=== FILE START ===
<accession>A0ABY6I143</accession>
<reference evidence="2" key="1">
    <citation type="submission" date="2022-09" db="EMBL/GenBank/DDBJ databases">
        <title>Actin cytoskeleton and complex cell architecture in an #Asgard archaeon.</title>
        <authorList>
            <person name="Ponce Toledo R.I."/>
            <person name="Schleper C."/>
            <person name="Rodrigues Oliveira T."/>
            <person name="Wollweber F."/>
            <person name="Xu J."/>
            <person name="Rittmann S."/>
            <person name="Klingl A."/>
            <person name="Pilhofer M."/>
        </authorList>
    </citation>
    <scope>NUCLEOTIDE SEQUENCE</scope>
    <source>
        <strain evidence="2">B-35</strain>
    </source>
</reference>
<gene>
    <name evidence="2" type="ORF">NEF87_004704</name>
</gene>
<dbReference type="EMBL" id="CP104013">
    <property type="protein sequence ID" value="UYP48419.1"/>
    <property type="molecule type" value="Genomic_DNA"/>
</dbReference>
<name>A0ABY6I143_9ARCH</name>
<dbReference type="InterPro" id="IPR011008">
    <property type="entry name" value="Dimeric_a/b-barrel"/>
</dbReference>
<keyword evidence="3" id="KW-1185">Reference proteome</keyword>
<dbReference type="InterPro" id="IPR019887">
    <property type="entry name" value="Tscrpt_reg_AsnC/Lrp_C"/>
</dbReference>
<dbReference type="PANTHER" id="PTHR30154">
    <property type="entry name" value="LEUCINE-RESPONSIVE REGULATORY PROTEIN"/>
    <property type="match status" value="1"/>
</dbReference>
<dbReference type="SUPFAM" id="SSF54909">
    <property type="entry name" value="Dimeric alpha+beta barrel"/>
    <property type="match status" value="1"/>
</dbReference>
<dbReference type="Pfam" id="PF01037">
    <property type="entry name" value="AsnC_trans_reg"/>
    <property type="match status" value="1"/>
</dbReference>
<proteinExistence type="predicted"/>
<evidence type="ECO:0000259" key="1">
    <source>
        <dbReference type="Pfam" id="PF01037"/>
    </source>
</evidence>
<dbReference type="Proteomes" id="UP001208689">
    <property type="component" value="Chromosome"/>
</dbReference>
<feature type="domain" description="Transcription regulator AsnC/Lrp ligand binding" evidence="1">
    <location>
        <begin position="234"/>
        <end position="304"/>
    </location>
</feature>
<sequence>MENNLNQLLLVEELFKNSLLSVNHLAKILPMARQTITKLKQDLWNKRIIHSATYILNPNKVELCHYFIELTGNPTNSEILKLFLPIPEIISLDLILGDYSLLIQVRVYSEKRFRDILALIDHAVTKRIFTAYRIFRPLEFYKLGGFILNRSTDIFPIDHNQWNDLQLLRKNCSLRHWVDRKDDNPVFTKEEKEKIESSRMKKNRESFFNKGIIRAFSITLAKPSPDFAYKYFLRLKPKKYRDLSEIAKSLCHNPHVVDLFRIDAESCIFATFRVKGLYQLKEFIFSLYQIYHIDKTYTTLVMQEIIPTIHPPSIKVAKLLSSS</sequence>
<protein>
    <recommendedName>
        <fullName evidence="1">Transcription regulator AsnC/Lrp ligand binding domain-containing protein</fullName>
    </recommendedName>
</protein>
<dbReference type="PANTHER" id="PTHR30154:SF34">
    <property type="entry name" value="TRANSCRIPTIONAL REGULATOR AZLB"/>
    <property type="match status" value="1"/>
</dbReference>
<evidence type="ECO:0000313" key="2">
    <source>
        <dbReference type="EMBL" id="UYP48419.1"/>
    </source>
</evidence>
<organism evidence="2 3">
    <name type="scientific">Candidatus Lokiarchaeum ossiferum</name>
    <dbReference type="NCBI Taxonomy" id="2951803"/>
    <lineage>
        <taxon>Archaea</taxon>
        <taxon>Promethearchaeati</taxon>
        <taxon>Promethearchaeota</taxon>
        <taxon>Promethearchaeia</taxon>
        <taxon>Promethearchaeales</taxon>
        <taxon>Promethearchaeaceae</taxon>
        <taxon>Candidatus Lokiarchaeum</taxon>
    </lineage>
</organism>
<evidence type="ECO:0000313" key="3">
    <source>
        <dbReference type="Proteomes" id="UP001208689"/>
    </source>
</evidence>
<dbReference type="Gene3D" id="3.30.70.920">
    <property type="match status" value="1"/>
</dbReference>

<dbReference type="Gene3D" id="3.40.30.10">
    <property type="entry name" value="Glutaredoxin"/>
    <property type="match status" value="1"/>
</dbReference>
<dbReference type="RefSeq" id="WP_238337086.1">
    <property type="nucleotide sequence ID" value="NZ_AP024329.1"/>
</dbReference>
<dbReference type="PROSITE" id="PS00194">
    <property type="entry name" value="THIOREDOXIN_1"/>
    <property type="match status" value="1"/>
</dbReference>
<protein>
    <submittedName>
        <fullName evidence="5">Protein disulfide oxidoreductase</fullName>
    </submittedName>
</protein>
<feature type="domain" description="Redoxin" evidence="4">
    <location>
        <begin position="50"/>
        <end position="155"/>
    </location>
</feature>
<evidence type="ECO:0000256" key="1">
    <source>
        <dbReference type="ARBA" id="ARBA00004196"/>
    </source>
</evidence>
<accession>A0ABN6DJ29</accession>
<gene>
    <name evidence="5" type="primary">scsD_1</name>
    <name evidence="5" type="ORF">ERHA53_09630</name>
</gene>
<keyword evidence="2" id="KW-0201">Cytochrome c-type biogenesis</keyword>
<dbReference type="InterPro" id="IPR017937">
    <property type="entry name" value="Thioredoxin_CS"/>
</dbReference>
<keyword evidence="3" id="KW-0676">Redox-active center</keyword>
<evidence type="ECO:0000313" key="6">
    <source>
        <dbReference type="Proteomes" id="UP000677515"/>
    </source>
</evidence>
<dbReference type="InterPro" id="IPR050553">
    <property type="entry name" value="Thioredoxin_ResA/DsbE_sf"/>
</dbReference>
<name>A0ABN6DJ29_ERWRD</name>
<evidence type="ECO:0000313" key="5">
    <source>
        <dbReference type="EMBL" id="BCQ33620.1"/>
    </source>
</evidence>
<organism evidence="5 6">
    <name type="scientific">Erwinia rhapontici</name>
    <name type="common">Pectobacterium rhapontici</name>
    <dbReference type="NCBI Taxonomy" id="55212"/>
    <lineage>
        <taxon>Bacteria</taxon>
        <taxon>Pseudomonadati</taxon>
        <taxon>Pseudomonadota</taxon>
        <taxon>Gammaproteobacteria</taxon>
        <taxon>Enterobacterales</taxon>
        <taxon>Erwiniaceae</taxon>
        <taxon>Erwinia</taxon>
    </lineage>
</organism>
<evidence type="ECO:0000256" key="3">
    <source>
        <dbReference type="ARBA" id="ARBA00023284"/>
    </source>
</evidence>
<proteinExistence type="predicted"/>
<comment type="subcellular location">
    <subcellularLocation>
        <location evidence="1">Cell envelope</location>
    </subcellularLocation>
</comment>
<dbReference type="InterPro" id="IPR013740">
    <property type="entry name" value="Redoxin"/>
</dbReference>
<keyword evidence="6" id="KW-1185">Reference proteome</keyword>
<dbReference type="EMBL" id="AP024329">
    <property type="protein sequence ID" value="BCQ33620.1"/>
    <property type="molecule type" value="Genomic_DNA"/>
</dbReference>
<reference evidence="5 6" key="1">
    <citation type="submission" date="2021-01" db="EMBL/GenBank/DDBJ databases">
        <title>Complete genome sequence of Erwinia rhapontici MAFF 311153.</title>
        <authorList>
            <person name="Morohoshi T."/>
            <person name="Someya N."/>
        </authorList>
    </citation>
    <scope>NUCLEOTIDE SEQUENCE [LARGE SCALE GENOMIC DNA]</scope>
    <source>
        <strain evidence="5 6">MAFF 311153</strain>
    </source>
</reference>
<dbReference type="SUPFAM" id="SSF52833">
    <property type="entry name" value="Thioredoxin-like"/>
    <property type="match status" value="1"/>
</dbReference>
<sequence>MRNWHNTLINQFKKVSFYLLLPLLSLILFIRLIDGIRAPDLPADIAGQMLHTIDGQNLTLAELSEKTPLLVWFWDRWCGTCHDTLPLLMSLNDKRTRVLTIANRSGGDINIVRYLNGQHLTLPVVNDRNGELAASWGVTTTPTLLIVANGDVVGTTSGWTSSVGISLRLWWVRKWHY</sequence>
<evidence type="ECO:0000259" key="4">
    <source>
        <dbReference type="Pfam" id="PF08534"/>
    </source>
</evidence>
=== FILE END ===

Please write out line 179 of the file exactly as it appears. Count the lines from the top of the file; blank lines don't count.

<dbReference type="EMBL" id="AP024329">